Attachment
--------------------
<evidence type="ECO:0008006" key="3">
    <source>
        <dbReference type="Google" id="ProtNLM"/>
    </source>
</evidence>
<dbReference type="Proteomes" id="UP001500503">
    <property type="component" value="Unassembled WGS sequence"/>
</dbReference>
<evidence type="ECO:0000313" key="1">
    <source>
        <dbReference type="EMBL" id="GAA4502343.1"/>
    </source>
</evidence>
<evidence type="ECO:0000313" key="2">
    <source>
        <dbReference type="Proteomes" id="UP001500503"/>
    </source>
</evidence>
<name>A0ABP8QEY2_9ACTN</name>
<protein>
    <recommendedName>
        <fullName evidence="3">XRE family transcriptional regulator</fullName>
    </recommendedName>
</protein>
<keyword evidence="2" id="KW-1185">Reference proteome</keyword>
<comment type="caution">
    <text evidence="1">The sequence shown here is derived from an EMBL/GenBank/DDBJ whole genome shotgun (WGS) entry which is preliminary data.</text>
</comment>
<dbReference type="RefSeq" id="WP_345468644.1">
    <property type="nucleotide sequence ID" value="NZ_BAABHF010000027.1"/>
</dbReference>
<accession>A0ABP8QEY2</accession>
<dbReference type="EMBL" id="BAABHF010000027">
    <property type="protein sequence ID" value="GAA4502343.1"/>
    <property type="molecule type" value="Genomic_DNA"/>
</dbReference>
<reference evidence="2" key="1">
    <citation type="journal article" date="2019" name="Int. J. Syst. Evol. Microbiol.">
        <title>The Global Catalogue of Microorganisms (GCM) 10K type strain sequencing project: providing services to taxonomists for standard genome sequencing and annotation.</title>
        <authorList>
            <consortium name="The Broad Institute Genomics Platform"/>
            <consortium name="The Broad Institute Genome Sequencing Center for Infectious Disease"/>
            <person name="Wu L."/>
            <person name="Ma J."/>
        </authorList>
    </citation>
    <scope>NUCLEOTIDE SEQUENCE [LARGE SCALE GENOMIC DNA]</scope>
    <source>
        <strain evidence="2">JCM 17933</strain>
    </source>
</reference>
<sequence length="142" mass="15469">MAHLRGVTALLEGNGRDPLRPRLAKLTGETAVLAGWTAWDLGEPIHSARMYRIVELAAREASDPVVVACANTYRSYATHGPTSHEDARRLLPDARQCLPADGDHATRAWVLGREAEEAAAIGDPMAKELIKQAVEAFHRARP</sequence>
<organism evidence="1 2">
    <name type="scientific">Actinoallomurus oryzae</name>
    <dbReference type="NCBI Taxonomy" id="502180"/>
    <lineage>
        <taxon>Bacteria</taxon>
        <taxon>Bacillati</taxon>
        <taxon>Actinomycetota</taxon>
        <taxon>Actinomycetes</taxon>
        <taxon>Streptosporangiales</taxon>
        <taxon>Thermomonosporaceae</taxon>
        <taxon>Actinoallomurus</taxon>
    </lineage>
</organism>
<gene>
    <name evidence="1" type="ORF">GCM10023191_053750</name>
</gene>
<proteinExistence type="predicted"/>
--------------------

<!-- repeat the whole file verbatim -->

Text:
<evidence type="ECO:0008006" key="3">
    <source>
        <dbReference type="Google" id="ProtNLM"/>
    </source>
</evidence>
<dbReference type="Proteomes" id="UP001500503">
    <property type="component" value="Unassembled WGS sequence"/>
</dbReference>
<evidence type="ECO:0000313" key="1">
    <source>
        <dbReference type="EMBL" id="GAA4502343.1"/>
    </source>
</evidence>
<evidence type="ECO:0000313" key="2">
    <source>
        <dbReference type="Proteomes" id="UP001500503"/>
    </source>
</evidence>
<name>A0ABP8QEY2_9ACTN</name>
<protein>
    <recommendedName>
        <fullName evidence="3">XRE family transcriptional regulator</fullName>
    </recommendedName>
</protein>
<keyword evidence="2" id="KW-1185">Reference proteome</keyword>
<comment type="caution">
    <text evidence="1">The sequence shown here is derived from an EMBL/GenBank/DDBJ whole genome shotgun (WGS) entry which is preliminary data.</text>
</comment>
<dbReference type="RefSeq" id="WP_345468644.1">
    <property type="nucleotide sequence ID" value="NZ_BAABHF010000027.1"/>
</dbReference>
<accession>A0ABP8QEY2</accession>
<dbReference type="EMBL" id="BAABHF010000027">
    <property type="protein sequence ID" value="GAA4502343.1"/>
    <property type="molecule type" value="Genomic_DNA"/>
</dbReference>
<reference evidence="2" key="1">
    <citation type="journal article" date="2019" name="Int. J. Syst. Evol. Microbiol.">
        <title>The Global Catalogue of Microorganisms (GCM) 10K type strain sequencing project: providing services to taxonomists for standard genome sequencing and annotation.</title>
        <authorList>
            <consortium name="The Broad Institute Genomics Platform"/>
            <consortium name="The Broad Institute Genome Sequencing Center for Infectious Disease"/>
            <person name="Wu L."/>
            <person name="Ma J."/>
        </authorList>
    </citation>
    <scope>NUCLEOTIDE SEQUENCE [LARGE SCALE GENOMIC DNA]</scope>
    <source>
        <strain evidence="2">JCM 17933</strain>
    </source>
</reference>
<sequence length="142" mass="15469">MAHLRGVTALLEGNGRDPLRPRLAKLTGETAVLAGWTAWDLGEPIHSARMYRIVELAAREASDPVVVACANTYRSYATHGPTSHEDARRLLPDARQCLPADGDHATRAWVLGREAEEAAAIGDPMAKELIKQAVEAFHRARP</sequence>
<organism evidence="1 2">
    <name type="scientific">Actinoallomurus oryzae</name>
    <dbReference type="NCBI Taxonomy" id="502180"/>
    <lineage>
        <taxon>Bacteria</taxon>
        <taxon>Bacillati</taxon>
        <taxon>Actinomycetota</taxon>
        <taxon>Actinomycetes</taxon>
        <taxon>Streptosporangiales</taxon>
        <taxon>Thermomonosporaceae</taxon>
        <taxon>Actinoallomurus</taxon>
    </lineage>
</organism>
<gene>
    <name evidence="1" type="ORF">GCM10023191_053750</name>
</gene>
<proteinExistence type="predicted"/>